432 pages | List Price: $19.99 | Paperback
How do we walk in the way of wisdom? How should we respond to suffering? How can we cope with life’s frustrations and sorrows? How ought we to weep? How ought we to love?
The answers can be found in the great “how-to” books of Scripture—the Old Testament’s wisdom literature—but unfortunately, these books are frequently overlooked in biblical theology, despite their immense significance for God’s people. O. Palmer Robertson introduces the concept of biblical wisdom before providing a redemptive-historical analysis of Job, Proverbs, Ecclesiastes, Song of Songs, and Lamentations. These neglected books offer the contemporary reader inspired insight (and a solid dose of godly realism) into every major realm of human existence: from love and intimacy to grief and calamity.
“Robertson’s book is the best I know of on this subject. It focuses on what the Bible itself says about wisdom, particularly in the wisdom literature. I have learned much from it, and I hope that many others will as well.”
—John M. Frame, Professor Emeritus of Systematic Theology and Philosophy, Reformed Theological Seminary, Orlando
“A major contribution to Christian understanding of wisdom in the Old Testament. As always, Palmer Robertson’s work is firmly rooted in the full authority of Scripture and in the supremacy of Christ over all creation. . . . He not only addresses academic issues, but also provides enormously helpful insights into the practical application of biblical wisdom to modern life.”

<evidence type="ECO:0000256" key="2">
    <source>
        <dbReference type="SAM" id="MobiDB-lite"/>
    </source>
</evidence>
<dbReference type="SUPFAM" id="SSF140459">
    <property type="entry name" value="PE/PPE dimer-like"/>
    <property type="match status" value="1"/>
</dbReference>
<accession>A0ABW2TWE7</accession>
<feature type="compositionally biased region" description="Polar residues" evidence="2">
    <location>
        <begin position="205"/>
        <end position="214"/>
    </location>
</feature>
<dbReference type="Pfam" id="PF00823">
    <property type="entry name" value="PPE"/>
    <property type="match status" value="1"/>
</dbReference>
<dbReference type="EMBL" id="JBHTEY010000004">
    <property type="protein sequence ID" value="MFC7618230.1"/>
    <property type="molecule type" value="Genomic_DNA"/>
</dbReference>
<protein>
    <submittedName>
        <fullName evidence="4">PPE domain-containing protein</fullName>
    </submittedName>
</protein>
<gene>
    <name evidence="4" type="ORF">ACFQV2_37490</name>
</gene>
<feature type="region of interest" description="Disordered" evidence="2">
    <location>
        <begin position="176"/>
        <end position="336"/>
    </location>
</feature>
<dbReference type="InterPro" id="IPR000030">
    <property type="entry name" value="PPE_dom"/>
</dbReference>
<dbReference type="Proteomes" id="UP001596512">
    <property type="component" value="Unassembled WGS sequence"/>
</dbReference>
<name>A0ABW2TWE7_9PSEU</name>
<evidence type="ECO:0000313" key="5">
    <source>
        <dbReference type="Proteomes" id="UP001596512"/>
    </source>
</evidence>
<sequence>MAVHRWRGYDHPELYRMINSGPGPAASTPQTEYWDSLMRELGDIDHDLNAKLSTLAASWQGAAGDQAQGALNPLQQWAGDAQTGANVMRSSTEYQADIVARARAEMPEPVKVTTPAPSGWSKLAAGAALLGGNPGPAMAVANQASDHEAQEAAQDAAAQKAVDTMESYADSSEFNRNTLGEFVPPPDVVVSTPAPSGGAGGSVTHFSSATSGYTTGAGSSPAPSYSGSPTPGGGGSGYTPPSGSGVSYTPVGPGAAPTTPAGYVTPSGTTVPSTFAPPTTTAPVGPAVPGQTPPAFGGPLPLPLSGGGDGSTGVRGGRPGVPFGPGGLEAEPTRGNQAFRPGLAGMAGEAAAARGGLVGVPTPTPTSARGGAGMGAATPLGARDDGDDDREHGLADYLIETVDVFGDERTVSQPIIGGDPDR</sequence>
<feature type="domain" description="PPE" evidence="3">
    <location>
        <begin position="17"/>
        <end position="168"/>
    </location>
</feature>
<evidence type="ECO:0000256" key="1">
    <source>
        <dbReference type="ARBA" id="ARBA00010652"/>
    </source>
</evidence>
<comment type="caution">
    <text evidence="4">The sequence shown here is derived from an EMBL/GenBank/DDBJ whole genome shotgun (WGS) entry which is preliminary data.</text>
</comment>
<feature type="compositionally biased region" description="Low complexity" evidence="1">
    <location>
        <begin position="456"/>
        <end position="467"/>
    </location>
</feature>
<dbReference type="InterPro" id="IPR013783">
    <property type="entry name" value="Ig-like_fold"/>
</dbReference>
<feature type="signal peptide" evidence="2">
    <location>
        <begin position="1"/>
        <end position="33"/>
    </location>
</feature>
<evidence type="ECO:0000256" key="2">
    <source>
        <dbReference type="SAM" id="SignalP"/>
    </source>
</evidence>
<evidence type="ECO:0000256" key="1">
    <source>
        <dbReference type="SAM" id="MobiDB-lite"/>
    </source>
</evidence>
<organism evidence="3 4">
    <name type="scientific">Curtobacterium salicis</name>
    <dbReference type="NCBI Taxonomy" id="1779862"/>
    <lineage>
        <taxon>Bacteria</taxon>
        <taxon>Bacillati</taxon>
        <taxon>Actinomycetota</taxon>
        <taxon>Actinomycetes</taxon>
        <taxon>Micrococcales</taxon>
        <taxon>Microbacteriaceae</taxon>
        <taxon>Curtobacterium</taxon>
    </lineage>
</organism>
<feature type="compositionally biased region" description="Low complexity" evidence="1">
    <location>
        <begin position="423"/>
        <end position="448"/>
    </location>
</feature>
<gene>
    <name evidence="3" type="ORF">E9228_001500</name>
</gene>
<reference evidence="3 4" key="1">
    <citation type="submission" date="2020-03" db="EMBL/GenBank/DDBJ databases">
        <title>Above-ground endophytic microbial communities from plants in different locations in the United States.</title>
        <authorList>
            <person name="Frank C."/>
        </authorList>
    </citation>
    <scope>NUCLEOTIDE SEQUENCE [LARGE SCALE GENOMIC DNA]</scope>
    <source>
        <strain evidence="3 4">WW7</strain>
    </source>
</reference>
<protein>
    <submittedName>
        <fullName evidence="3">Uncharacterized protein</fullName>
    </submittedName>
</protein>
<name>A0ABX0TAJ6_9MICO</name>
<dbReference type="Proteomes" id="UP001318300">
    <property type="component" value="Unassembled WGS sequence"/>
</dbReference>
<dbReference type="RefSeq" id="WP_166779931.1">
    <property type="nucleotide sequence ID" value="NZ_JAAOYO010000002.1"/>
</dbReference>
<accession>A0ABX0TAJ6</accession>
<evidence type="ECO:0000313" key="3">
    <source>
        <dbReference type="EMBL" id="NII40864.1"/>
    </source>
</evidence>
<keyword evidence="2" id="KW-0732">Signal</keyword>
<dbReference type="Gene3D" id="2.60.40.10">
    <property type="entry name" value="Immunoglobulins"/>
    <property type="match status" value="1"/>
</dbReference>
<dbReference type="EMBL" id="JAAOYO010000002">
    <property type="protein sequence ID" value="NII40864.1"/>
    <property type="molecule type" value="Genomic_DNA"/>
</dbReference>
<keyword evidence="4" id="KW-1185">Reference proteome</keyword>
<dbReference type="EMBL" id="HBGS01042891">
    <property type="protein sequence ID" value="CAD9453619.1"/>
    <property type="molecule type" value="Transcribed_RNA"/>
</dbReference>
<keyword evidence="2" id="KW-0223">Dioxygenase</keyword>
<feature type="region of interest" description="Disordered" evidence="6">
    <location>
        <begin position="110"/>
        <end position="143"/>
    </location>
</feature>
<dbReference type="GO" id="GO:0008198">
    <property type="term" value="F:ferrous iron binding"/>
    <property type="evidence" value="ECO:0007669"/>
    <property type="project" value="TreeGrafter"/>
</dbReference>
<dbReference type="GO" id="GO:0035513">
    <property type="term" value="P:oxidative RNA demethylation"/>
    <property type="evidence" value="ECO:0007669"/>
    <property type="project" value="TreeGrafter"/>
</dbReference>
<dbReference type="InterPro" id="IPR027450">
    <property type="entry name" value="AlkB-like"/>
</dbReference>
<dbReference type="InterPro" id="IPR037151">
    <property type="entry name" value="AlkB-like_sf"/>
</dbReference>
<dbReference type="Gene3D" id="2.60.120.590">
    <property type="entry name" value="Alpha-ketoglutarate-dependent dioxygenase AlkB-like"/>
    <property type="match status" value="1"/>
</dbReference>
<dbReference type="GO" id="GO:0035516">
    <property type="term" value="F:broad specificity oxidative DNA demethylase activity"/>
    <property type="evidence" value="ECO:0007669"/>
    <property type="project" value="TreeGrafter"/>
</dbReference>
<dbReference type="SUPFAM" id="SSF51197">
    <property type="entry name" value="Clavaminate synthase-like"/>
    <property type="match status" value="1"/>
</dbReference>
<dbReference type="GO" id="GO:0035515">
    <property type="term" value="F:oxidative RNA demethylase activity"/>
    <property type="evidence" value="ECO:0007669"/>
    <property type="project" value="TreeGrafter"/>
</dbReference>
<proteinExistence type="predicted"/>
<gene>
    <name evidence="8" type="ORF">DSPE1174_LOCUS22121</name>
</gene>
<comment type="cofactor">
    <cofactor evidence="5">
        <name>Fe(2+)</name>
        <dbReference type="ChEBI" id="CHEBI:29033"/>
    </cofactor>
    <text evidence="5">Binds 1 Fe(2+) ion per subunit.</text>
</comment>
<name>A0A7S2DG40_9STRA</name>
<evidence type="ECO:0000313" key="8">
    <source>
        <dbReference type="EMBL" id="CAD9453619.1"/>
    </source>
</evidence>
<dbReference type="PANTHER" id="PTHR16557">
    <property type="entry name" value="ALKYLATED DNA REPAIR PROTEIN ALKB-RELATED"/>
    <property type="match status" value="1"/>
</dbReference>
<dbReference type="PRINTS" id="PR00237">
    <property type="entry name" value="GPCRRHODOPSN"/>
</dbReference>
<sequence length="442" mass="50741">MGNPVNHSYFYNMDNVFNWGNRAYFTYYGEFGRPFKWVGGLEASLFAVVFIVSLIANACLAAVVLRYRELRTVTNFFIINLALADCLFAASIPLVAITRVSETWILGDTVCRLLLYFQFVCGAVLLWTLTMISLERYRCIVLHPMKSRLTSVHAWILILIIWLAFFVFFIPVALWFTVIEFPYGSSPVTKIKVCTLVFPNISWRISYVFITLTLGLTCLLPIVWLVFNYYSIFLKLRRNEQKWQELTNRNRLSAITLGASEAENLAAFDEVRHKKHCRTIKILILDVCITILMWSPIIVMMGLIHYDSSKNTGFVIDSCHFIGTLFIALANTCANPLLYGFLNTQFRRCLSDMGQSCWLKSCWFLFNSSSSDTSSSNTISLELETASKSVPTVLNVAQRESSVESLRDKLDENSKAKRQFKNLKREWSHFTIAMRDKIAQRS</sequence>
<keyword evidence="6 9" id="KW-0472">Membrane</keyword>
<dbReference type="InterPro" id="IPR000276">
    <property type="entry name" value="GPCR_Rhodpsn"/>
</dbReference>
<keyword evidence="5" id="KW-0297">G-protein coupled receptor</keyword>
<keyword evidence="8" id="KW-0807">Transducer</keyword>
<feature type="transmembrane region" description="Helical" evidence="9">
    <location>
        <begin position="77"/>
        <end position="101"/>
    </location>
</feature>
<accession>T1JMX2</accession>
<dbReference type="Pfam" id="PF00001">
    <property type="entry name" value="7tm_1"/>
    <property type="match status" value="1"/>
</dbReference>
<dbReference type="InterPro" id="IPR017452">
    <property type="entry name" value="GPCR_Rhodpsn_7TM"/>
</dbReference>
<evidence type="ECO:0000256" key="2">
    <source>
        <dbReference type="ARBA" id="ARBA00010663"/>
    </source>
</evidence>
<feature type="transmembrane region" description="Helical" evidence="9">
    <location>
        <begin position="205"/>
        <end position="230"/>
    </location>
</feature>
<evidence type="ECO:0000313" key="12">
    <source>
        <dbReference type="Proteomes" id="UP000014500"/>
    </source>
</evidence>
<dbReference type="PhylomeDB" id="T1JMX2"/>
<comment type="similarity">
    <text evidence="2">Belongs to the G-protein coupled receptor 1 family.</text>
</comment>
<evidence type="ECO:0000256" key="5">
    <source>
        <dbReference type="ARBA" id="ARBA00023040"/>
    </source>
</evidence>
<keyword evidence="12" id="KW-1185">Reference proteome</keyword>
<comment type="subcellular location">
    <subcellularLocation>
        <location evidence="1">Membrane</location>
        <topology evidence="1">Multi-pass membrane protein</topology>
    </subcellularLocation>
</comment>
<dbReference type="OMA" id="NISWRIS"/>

—Richard L. Pratt Jr., President, Third Millennium Ministries
“Many pastors and teachers still find it difficult to preach Christ from the Old Testament wisdom books. This is why Robertson’s work is so greatly needed.”
—John Scott Redd Jr., President and Associate Professor of Old Testament, Reformed Theological Seminary, Washington, DC
“O. Palmer Robertson explores the wisdom literature of the Old Testament, opening up new vistas of study and understanding of this part of Scripture, which until recently was undervalued and sometimes even neglected in Old Testament research. . . . The reading of this book is a joyful experience.”
—Eric Peels, Professor of Old Testament Studies, Theological University, Apeldoorn, The Netherlands
About the author
O. Palmer Robertson (ThM, ThD, Union Theological Seminary, Virginia) is director and principal of African Bible College, Uganda. He previously taught at Reformed, Westminster, Covenant, and Knox Seminaries.
248 pages | List Price: $14.99 | Paperback
Throughout the centuries, Christians have longed to be united with one another—supporting each other and working in harmony. But our reality is very different, and we need only to read the New Testament to realize that disunity has been with us from the start.
What can we do to foster unity and deeper community in a world where so many relationships are fractured and fractious? Luder Whitlock Jr. explores God’s desire for unity in the church, overviews the history of global Christianity with an eye on its schisms and agreements, and points us toward the necessity of God-honoring fellowship, laying out steps we can take to increase trust and develop understanding, especially within the church.